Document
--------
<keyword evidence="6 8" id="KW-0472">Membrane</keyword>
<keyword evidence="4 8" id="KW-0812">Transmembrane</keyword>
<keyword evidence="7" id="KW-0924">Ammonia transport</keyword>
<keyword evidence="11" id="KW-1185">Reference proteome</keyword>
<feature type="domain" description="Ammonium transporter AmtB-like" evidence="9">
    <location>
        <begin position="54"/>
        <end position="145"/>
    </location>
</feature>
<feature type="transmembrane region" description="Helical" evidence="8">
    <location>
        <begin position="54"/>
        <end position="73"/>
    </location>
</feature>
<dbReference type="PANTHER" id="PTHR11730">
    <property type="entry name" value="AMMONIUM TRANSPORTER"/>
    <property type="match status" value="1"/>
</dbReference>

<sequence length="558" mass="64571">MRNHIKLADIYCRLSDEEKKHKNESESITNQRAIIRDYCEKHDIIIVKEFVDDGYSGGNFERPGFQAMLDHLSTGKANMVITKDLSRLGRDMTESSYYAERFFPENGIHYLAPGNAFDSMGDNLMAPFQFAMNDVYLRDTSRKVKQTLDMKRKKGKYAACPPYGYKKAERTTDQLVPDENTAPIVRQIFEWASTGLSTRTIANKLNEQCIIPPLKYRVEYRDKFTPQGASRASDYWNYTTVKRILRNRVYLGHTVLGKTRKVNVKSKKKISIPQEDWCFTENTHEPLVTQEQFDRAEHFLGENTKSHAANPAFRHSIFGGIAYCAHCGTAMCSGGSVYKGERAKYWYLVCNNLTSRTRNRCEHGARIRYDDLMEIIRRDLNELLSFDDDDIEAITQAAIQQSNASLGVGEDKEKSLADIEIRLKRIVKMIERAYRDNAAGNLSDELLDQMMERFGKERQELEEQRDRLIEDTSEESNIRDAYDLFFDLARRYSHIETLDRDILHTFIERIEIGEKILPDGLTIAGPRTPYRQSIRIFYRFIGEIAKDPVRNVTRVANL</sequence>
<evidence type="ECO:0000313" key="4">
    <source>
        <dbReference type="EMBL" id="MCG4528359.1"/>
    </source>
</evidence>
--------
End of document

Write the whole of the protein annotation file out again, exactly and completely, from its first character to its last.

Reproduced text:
<keyword evidence="6 8" id="KW-0472">Membrane</keyword>
<keyword evidence="4 8" id="KW-0812">Transmembrane</keyword>
<keyword evidence="7" id="KW-0924">Ammonia transport</keyword>
<keyword evidence="11" id="KW-1185">Reference proteome</keyword>
<feature type="domain" description="Ammonium transporter AmtB-like" evidence="9">
    <location>
        <begin position="54"/>
        <end position="145"/>
    </location>
</feature>
<feature type="transmembrane region" description="Helical" evidence="8">
    <location>
        <begin position="54"/>
        <end position="73"/>
    </location>
</feature>
<dbReference type="PANTHER" id="PTHR11730">
    <property type="entry name" value="AMMONIUM TRANSPORTER"/>
    <property type="match status" value="1"/>
</dbReference>

<sequence length="558" mass="64571">MRNHIKLADIYCRLSDEEKKHKNESESITNQRAIIRDYCEKHDIIIVKEFVDDGYSGGNFERPGFQAMLDHLSTGKANMVITKDLSRLGRDMTESSYYAERFFPENGIHYLAPGNAFDSMGDNLMAPFQFAMNDVYLRDTSRKVKQTLDMKRKKGKYAACPPYGYKKAERTTDQLVPDENTAPIVRQIFEWASTGLSTRTIANKLNEQCIIPPLKYRVEYRDKFTPQGASRASDYWNYTTVKRILRNRVYLGHTVLGKTRKVNVKSKKKISIPQEDWCFTENTHEPLVTQEQFDRAEHFLGENTKSHAANPAFRHSIFGGIAYCAHCGTAMCSGGSVYKGERAKYWYLVCNNLTSRTRNRCEHGARIRYDDLMEIIRRDLNELLSFDDDDIEAITQAAIQQSNASLGVGEDKEKSLADIEIRLKRIVKMIERAYRDNAAGNLSDELLDQMMERFGKERQELEEQRDRLIEDTSEESNIRDAYDLFFDLARRYSHIETLDRDILHTFIERIEIGEKILPDGLTIAGPRTPYRQSIRIFYRFIGEIAKDPVRNVTRVANL</sequence>
<evidence type="ECO:0000313" key="4">
    <source>
        <dbReference type="EMBL" id="MCG4528359.1"/>
    </source>
</evidence>